Gandalf's Garden

From Wikipedia, the free encyclopedia
Jump to: navigation, search

Gandalf's Garden was a mystical community which flourished at the end of the 1960s as part of the London hippie/underground movement, and ran a shop and a magazine of the same name. It emphasised the mystical interests of the period, and advocated meditation in preference to drugs. Muz Murray was prominent and editor of the magazine, and is now a world-travelling Mantra Master.[1]


The shop was based in World's End, at what was then the unfashionable end of Chelsea and a fair walk from Sloane Square tube station, passing the Chelsea Drug Store (where the record shop scene from A Clockwork Orange was filmed) and across the road from a clothes shop named "Granny Takes a Trip," distinguished by the mini car protruding from its first floor level. Gandalf's Garden was directly opposite the World's End pub.

The shop promoted a peaceful "vibe" and large cushions were provided on the floor for customers to "hang out" and drink honey-flavoured tea. The basement provided not only a toilet but also an area for a "shrineroom" where homeless street people crashed during the day and spiritual meetings were held every evening. It was the first popular centre to invite teachers, gurus, monks, researchers, etc., from every spiritual tradition and practice and gained worldwide recognition.

Gandalf's Garden was dispersed in 1971 into various "Gandalf's Garden seed centers" in different parts of the world, and the journal ceased publication.

Magazine Gandalf's Garden[edit]

The magazine emerged in 1968 and ran to 6 issues. It was part of the then-current Underground press, following the lead of the International Times and, particularly, OZ in departing from conventional black and white pages. In contrast to the psychedelic mayhem of many issues of OZ, Gandalf's Garden magazine was lyrical in choice of, for example, peach, light blue or pastel pink sheets with burgundy type, the colours rotating through the magazine. Articles included:

  • Atlantis Rising by Mark Western (issue 4)[2]
  • The Glastonbury Giants by Mary Caine (issue 4)[3]
  • The God'seye: The Aetherius Society by Colin Bord (issue 4)[4]
  • The Third Ear Band by Legolas (issue 4)[5]
  • Quintessence by Legolas (issue 6)[6]
  • The Cosmic Continent by Colin Bord (issue 6)[7]

The letters page was called the "Seedbag". A touch of satire came in the form of a page "Oh to be in England" (press cuttings). Some well-known contributors to the magazine included Christopher Logue, Adrian Mitchell, Joan Baez and Spike Milligan.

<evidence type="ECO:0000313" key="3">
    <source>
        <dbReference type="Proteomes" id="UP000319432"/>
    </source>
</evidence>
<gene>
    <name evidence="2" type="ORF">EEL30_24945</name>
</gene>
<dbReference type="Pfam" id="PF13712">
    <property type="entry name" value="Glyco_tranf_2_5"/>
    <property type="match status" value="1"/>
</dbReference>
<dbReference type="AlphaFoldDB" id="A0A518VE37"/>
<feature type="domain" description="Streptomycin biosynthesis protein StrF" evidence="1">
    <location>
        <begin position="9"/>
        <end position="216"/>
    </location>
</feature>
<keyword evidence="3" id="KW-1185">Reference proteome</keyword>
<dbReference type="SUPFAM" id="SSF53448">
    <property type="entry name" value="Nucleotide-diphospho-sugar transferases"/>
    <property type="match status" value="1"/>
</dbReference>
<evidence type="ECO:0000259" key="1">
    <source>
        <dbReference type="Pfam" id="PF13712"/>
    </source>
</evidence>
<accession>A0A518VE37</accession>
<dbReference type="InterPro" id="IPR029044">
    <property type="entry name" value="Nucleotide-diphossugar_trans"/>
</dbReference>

The front cover of most issues set the tone with "Fear not, for you are now entering Gandalf's Garden"[8] The introduction by Muz Murray included:[9]

It never achieved the wide circulation (or notoriety) of the older publications, but struck a distinct note of gentleness—or some might say escapism—in contrast to the increasing stridency and politicisation of the Underground movement, an extreme example being the Angry Brigade bombers.

Gandalf's Garden had ceased to function in London by 1972. Copies of the magazine have now become collector's items and are selling for anything up to a hundred pounds per issue. However, all issues are now available on CD-ROM together with photos of the Gardenscene and a history of The Life and Times of GG.[10] The members of the team have mostly gone on to be deeply involved in various aspects of the new age movement, including shamanism, Sufism and alternative medicine. Muz Murray is known in India as Ramana Baba and teaches mantra yoga and Advaita Vedanta[1] worldwide.

Dominic Monaghan, who played Merry the hobbit in the film]] praised Muz Murray and Gandalf's Garden as a major influence in the United Kingdom in the documentary film Ringers: Lord of the Fans about Tolkien his influence around the world.

Muz says: "Professor Tolkien was kind enough to allow me to use the name of Gandalf (he borrowed it himself from a dwarf in a Norse Saga) when I explained the ethos of the magazine. Afterwards he sent me a letter with his photo, saying how much he enjoyed the first issue of GG."

Besides several Mantra and Yoga study CDs, Muz Murray has authored: "Seeking the Master--A Guide to the Ashrams of India and Nepal" (Neville Spearman Press) now available only in downloadable form from his website; "Sharing the Quest--Secrets of Self Understanding" (Element Books/Inner Garden Publications, ISBN 978-1-44909834-6); "Words on the Way--A Guide to Understanding Esoteric Sanskrit" (Inner Garden Publications) and "Ifflepinn Island"[11] (Evertype, Ireland; ISBN 978-1-78201-052-4) a faerytale fantasy likened to Moomintroll meets The Hobbit.'


  1. ^ a b mantra-yoga Muz Murray/Ramana Baba ref date 24 Mar 2017
  2. ^ Atlantis Rising by Mark Western ref date 24 Mar 2017
  3. ^ The Glastonbury Giants by Mary Caine ref date 24 Mar 2017
  4. ^ The Aetherius Society by Colin Bord ref date 24 Mar 2017
  5. ^ The Third Ear Band by Legolas ref date 24 Mar 2017
  6. ^ Quintessence by Legolas ref date 24 Mar 2017
  7. ^ The Cosmic Continent by Colin Bord ref date 24 Mar 2017
  8. ^ Cover images of Gandalf's Garden magazine ref date 24 Mar 2017
  9. ^ First edition Introduction by Muz Murray access date 24 Match 2016
  10. ^ The Complete Gandalf's Garden CD access date 24 Match 2016
  11. ^ Ifflepinn Island ref date 24 Mar 2017

See also[edit]

External links[edit]